The Snake’s Head Fritiilary, a distinctive spring bulb which grows successfully in some of our grass areas.



Pyrus salicifolia pendula – 14 April 2019

The delightfully petite flowers of the Willow Leaf Pear.

Rhodendron ‘Countess of Haddington’ – 7 April 2019

Flowering profusely with a delicate scent, this lovely Rhododendron

Rhododenron 'Countess of Haddington'
Early April Yellows – 2 April 2019

A few dry days and a bit a warmth and the garden starts to wake up.



Yellow Primula Bank of Primroses
Primula  ‘Lindum Rapture’  Primula vulgaris
 Salix Helvetica  Rhododendron sinogrande
 Salix helvetica Rhododendron sinogrande
February Sunset – 19 February 2019

In the last week we have witnessed some stunning sunsets – clear, fierce red and sometimes with a contrasting vivid blue sky. These two pictures were taken on the same day only minutes apart.


A P1010728


Hungry Owl? – 06 February 2019

This Barn Owl has been around regularly in recent weeks, hunting methodically over some of our rough grass.


Barn Owl
It’s Cold Outside – 23 January 2019

We missed the Super Blood Wolf Moon, but this morning brought some stunning scenery in the garden.

P1010709  P1010713
Up the Garden Monkey Puzzle
December Delights – 17 December 2018

There are flowers to be seen in the garden, although any berries that remain will soon be eaten by the birds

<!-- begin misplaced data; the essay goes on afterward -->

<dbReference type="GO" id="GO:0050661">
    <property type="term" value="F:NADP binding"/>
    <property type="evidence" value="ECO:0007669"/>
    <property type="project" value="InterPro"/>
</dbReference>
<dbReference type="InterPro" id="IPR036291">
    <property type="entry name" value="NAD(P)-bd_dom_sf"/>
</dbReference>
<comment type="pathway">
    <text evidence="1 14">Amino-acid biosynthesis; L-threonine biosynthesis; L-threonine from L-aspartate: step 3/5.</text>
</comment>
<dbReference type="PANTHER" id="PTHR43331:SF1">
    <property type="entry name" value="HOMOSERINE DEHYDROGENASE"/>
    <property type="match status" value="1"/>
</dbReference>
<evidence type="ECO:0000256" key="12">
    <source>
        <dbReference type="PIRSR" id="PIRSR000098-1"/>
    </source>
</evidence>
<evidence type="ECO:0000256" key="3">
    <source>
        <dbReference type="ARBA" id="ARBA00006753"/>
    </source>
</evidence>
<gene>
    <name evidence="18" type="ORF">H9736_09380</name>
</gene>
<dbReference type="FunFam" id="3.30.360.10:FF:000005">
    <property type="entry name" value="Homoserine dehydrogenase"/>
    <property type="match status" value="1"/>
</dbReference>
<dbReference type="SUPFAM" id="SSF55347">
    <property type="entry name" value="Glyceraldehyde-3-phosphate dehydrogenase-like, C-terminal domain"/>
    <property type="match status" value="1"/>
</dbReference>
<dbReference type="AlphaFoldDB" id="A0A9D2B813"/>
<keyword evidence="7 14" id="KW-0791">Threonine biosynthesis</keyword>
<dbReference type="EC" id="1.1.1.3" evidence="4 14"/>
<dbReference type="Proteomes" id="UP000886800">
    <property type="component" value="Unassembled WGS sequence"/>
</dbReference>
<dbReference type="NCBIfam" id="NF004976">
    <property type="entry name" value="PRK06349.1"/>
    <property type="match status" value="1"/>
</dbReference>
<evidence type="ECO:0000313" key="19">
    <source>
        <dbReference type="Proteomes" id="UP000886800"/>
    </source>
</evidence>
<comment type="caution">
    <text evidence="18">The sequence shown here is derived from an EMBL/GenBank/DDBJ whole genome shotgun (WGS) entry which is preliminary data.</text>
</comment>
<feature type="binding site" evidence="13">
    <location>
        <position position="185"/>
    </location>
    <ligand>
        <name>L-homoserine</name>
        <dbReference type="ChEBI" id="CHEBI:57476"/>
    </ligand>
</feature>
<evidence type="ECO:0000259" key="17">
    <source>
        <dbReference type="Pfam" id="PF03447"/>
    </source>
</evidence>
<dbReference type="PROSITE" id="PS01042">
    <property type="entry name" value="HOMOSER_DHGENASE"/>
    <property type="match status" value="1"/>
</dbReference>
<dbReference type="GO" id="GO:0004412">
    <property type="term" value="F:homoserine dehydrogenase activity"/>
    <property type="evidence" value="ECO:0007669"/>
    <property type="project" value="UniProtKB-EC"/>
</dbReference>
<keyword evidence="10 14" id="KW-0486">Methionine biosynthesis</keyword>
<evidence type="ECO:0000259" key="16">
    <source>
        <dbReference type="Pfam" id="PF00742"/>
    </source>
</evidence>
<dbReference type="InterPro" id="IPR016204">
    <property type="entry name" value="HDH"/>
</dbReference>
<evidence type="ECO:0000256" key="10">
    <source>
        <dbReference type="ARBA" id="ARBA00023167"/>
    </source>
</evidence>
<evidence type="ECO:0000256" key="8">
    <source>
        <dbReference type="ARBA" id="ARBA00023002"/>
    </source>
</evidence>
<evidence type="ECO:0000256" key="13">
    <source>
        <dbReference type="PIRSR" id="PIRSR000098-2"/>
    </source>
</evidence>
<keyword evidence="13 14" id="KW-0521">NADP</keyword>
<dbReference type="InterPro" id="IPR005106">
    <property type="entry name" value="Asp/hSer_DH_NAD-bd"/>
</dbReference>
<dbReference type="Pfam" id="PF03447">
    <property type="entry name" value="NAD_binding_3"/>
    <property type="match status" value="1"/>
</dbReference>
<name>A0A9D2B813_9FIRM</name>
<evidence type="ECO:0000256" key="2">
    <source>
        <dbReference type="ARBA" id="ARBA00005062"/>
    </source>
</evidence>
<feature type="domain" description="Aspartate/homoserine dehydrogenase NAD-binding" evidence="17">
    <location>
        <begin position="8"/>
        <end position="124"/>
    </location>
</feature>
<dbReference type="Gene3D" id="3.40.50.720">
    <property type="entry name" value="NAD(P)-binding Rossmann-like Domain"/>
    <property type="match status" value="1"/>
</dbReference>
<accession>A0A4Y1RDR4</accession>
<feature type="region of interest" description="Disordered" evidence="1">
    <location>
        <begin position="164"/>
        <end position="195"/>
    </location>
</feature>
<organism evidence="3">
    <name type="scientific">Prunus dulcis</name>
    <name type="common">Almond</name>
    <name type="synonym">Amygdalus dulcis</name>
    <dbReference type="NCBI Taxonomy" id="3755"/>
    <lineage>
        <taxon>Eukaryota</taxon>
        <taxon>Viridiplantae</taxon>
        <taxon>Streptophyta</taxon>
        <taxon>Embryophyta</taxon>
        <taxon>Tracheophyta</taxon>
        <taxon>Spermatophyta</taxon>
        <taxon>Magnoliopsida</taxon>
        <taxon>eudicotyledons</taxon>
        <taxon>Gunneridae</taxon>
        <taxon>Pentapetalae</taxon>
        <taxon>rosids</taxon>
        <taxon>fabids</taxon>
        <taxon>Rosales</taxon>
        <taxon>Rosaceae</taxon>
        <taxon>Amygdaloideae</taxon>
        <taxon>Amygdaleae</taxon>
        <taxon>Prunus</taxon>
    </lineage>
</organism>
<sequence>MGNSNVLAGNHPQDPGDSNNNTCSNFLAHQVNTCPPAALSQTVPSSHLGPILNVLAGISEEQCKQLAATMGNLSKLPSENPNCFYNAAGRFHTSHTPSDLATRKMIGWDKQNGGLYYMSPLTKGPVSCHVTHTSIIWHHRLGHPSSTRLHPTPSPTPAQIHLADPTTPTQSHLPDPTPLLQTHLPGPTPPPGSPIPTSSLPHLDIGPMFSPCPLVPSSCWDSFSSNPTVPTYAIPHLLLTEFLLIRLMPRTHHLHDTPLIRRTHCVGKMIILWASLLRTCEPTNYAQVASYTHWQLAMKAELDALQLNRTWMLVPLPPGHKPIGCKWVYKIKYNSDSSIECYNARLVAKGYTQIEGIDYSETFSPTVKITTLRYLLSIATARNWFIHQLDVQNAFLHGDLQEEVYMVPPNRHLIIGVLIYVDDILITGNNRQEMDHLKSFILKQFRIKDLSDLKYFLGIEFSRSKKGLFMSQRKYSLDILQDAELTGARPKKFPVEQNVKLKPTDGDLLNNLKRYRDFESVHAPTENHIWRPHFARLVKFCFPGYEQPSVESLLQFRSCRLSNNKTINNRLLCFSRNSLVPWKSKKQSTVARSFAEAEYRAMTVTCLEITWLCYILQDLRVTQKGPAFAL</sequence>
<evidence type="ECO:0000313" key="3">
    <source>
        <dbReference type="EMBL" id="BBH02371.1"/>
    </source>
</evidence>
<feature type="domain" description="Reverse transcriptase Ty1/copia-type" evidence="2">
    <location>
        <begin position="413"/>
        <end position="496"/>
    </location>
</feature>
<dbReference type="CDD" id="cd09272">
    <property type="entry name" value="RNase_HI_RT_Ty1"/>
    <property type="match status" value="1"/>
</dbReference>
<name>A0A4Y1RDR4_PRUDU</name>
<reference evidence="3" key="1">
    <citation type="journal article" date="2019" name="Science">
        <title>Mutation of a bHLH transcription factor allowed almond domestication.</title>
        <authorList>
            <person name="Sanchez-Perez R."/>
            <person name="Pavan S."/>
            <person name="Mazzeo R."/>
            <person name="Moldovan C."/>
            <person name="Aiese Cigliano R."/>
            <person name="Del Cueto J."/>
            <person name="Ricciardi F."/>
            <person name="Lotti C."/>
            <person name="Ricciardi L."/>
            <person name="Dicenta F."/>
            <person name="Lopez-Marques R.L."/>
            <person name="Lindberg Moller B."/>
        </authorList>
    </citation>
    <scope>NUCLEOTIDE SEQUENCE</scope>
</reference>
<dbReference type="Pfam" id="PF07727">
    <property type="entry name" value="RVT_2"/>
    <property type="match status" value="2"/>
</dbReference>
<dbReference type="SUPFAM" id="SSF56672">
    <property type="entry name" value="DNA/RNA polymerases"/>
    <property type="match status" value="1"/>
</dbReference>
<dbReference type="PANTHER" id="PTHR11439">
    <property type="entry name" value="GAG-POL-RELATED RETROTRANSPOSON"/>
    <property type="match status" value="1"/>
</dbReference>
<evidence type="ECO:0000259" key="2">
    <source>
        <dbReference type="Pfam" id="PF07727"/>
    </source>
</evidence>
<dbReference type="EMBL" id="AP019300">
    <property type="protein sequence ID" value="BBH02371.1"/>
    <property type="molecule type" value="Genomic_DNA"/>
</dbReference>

P1010700 Viburnum Bodnantens Dawn
Ilex Golden King Viburnum x bodnantense “Dawn”

The Pemberton Rose Danae is still flowering, we are hoping it will make Christmas

Rose “Danae”


And the valley views are becoming more wintry.

Valley view 1
The Season of Remembrance – Rose ‘Pax’ – 25 October 2018


In 1917 Joseph Pemberton bred his Hybrid Musk rose “Pax”. In correspondence with his gardener, John Bentall who was on active service in France, he said the rose had been well received at the National Rose Society’s summer exhibition and that he planned to introduce it in 1918 if the Great War ended – fortunately, it did.

100 years on, this stunning white rose with large white blooms is still available and is a symbolic reminder of the end of “the war to end all wars”.

This rose deserves wider appreciation with very large semi-double flowers which are creamy-white to white with gold stamens. The petals are well formed and rolled at the edge. They are displayed in large, well-spaced clusters on wonderful arching stems, which are robust, and a reddish-brown and compliment the dark green foliage. Its scent is musky. It will grow into a bush up to 6 by 8 feet high.

And most significantly it flowers well into the Season of Remembrance

We have “Pax” within our Plant Heritage National Collection http://www.duttonhall.co.uk/rose-list/pemberton-and-bentalls-hybrid-musk-roses

Rosa pax - Buds Rose Pax Flower
Bud Opening Bloom
Rose Pax Full Flower Rose Pax stem
Full Bloom Stem
Fascicularia bicolor – 21 October 2018

This spiky little bromeliad is brightening up a dark corner of the greenhouse now.


Spiky red Cactus
Autumn Fruits 02 September 2018

Autumn is here early this year. There is already a profusion of hips, haws, Crab apples and seeds. A testament to the long hot days of June and July, as well as insect pollination.


Hips Haws
Crab Apple Red Sentinel Rose Bay Willow Herb Seed Heads
Mushrooms 28 August 2018

After the long dry spell, a period of damp days has caused an explosion of fungi in the shadier parts of the garden.

Sadly no field mushrooms yet!


Low Level Mushrooms Mini Mushrooms
Drought? 6 August 2018

Water lilies are cool, well our’s are enjoying a wonderful show with their feet in the cool water of the pond. No doubt you are doing the same on the beach.


Photograph of WaterliliesWaterlilies (15)